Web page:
Doreen Chasi lost her brother and husband in South Africa’s 2008 xenophobic attacks in which nearly 100 foreign nationals were killed. This year, it all seems to be happening all over again.
“They destroyed my stall,” Chasi told openDemocracy. “All the produce I had just purchased for resale was confiscated. That reminded me of the 2008 attacks. They have added salt to a wound which was starting to heal. I am so terrified.”
Chasi is a Zimbabwean immigrant in South Africa’s Soweto Township. She spoke to this website following January’s spate of violence against foreign nationals in South Africa.
The attacks, meted out by vigilantes calling themselves Operation Dudula, started in Soweto towards the end of 2021. They have spread to other townships, including Alexandra, Youville, Hillbrow, Tembisa and Daveyton.
“Foreigners must leave South Africa and go back to their countries. They should leave us with peace. Pack your stock and leave,” Operation Dudula spokesperson, Agnes Malatji told openDemocracy.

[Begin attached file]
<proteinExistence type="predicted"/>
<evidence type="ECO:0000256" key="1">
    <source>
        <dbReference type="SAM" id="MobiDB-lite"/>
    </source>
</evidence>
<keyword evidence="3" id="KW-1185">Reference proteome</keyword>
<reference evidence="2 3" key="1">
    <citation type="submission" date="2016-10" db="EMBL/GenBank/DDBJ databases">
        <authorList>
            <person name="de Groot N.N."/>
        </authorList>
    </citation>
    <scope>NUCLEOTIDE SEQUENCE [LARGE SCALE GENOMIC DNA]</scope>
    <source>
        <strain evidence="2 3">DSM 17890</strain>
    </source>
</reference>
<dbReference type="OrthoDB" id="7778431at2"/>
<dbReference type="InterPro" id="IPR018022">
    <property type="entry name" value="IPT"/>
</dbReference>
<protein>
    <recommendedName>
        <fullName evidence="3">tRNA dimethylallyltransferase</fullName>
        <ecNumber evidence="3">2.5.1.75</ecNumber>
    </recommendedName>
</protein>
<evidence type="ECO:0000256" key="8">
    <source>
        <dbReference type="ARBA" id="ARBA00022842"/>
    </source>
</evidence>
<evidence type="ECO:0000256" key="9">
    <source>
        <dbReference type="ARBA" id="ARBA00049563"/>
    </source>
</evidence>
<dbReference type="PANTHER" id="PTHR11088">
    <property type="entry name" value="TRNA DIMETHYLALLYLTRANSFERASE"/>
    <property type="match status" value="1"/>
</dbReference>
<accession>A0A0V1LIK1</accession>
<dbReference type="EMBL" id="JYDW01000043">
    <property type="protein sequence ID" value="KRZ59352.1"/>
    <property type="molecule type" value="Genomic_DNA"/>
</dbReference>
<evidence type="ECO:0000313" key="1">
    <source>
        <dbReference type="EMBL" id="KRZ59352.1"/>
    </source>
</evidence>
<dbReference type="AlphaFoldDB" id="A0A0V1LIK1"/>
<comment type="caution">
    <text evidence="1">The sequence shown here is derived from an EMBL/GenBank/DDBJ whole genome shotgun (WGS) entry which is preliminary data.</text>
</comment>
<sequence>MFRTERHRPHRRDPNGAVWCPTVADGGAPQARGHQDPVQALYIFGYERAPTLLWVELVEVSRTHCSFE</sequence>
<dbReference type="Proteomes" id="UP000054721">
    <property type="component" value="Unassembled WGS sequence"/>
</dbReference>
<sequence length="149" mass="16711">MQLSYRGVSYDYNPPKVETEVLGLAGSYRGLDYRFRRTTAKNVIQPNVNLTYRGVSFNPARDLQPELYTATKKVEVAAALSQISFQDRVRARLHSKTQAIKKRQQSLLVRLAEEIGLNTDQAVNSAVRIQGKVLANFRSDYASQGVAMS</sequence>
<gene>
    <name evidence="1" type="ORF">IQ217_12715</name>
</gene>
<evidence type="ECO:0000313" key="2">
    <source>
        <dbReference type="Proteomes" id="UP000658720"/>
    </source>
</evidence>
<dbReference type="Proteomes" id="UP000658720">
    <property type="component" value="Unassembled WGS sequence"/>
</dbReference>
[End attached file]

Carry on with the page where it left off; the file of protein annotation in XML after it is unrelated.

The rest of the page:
Gabriel Arumando of Mozambique who came to look for employment in South Africa over 10 years ago also knows the danger of such sentiments all too well.
“In 2008 I lost my three-month-old son who was burned to death when they set my shack alight. Now they have started again,” he told openDemocracy in South Africa’s Alexandra township.
The immediate trigger for the current wave of xenophobia appears to be a decision by the South African government to end a 12-year programme that has allowed more than 200,000 Zimbabweans to live in the country without meeting stringent immigration laws. Since then, foreigners are being strongly warned to leave South Africa and go back to their respective countries before end of this year.
The Zimbabwe Exemption Permits (ZEP) were first issued in 2009 and were renewed every four years, ending in December. Instead, the ministry says, holders of the permits must now “regularise their stay through normal immigration laws” before the end of 2022.
“Since the day the minister announced that we have 12 months to legalise our stay, we have been threatened, harassed and humiliated by locals,” said Zimbabwean Fortune Ndebele, who lives in Alexandra Township. “They are promising us hell on earth when the grace period lapses.” Alexandra was one of the worst-hit areas in the 2008 xenophobic violence.